Santa Ana Winds of Change

The other night was a Santa Ana Winds night. Southern Californians know what this means. The hot, dry winds come raging down from the high desert, through the San Bernardino mountain passes. They carry dust and debris and the sage-scented shrapnel of the chaparral. They fuel fires and defrock the palms. They howl with glee as they rattle windows and send trash cans tumbling. They tip over semis and send Jacaranda purple blossoms everywhere. I love the way poet Dana Gioia describes them in his poem, “In Chandler Country”:

California night. The Devil’s wind, The Santa Ana, blows in from the east, Raging through the canyon like a drunkScreaming in a bar.

The air tastes likea stubbed out cigarette. But why complain? The weather’s fine as long as you don’t breathe. Just lean back on the sweat-stained furniture, lights turned out, windows shut against the storm, and count your blessings.

I love the Santa Anas. The whistling pounding of the air shaking our windows and slamming our doors shut reminds me of my Oklahoma and Kansas youth. The Santa Anas are California’s dryer version of the raging thunderstorms that rolled in off the plains and pounded our homes with humid sheets of rain and hail. There is never rain with the Santa Anas; only dust and dirt. But at least the Santa Anas typically blow only during the colder months of the year. Summers and autumns are hot enough without them.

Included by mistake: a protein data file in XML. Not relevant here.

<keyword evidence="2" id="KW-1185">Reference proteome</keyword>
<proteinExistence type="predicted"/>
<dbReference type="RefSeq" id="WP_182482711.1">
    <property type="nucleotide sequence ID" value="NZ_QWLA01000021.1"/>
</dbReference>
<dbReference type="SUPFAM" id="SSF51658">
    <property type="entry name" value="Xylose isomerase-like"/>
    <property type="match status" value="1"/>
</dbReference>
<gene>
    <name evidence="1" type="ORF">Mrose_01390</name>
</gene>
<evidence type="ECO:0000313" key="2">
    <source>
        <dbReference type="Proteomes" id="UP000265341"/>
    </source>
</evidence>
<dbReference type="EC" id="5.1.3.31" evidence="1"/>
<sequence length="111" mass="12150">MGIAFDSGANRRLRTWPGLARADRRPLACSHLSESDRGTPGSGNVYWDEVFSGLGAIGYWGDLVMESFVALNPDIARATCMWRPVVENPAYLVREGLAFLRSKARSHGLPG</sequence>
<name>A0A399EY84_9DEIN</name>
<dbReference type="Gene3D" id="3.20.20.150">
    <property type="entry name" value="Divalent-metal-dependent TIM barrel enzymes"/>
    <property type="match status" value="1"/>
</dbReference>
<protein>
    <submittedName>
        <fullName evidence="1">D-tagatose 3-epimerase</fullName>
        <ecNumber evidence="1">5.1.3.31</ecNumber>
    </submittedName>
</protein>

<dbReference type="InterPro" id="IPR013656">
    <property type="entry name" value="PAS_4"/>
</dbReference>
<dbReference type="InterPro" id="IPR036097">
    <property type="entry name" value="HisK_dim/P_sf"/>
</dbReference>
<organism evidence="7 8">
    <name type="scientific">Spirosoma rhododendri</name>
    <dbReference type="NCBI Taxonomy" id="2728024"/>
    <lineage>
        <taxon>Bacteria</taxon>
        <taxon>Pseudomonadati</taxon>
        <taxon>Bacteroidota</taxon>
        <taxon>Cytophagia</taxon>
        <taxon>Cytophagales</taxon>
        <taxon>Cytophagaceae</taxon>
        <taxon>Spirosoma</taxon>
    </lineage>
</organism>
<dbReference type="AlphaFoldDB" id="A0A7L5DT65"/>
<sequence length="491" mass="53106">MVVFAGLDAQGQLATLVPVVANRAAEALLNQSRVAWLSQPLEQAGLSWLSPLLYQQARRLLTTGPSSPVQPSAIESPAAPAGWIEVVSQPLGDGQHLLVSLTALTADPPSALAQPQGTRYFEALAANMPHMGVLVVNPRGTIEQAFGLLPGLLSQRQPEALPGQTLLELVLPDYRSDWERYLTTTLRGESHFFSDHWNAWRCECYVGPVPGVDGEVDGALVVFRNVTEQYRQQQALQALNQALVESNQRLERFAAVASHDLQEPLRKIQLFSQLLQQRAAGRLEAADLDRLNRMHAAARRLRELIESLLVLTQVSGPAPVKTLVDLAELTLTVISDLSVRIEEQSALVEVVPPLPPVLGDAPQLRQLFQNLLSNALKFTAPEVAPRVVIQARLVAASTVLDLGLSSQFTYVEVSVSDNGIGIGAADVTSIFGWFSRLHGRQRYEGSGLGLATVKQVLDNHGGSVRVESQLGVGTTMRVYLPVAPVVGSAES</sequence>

My wife and I have lived in our current place, a 1910 craftsman bungalow we rented in Old Towne Orange, for the last three years. We’ve had our share of Santa Ana Wind nights, but even more nights that were simply unbearably hot. The 100 degree days of September and October make for restless (and sheetless) nights, especially without air conditioning. Wall AC units and fans can hardly make headway against the desert dry heat that fills the house like a furnace.

I won’t miss those sweaty nights. But I’ll miss a lot about living in this house. It’s the house we came home to after our honeymoon, the house where dozens of college students and young adults gathered on a weekly basis to enjoy good food and conversation. It’s the house where we lived our first three years of marriage, full of memories of porch talks and neighborhood walks, front yard fire pits and backyard barbecues. I’ll miss the orange tree in our yard, which gave us fresh squeezed OJ four months out of the year. I’ll miss the buzz of the Orange Circle in Old Towne, a time capsule of Americana just a five minute walk from our door.

But we are moving on. We bought a mid-century ranch house in the next town over, Santa Ana. The winds will follow us there, but hopefully they won’t feel as hot (we are installing an AC within the first few months of moving in). The citrus smells will still be there too, but more lemony-scented. Kira’s gaining an avocado tree and I’m gaining an office. All-in-all it’s a positive change. But it’s still change. In these final nights of sleeping in our first little place here on Grand Street, I’m feeling nostalgic.

These moments are bittersweet, even when they are most definitely wins. I think it’s because they symbolize time slipping away, the impermanence of all things, the moving on from a dwelling space that became a place that shaped your life. The walls and creaks and Saturday morning sounds that only memory will hereafter conjure. But this is life. It’s always moving on! The winds of change are a constant, as brutal and beautiful and certain as the Santa Anas.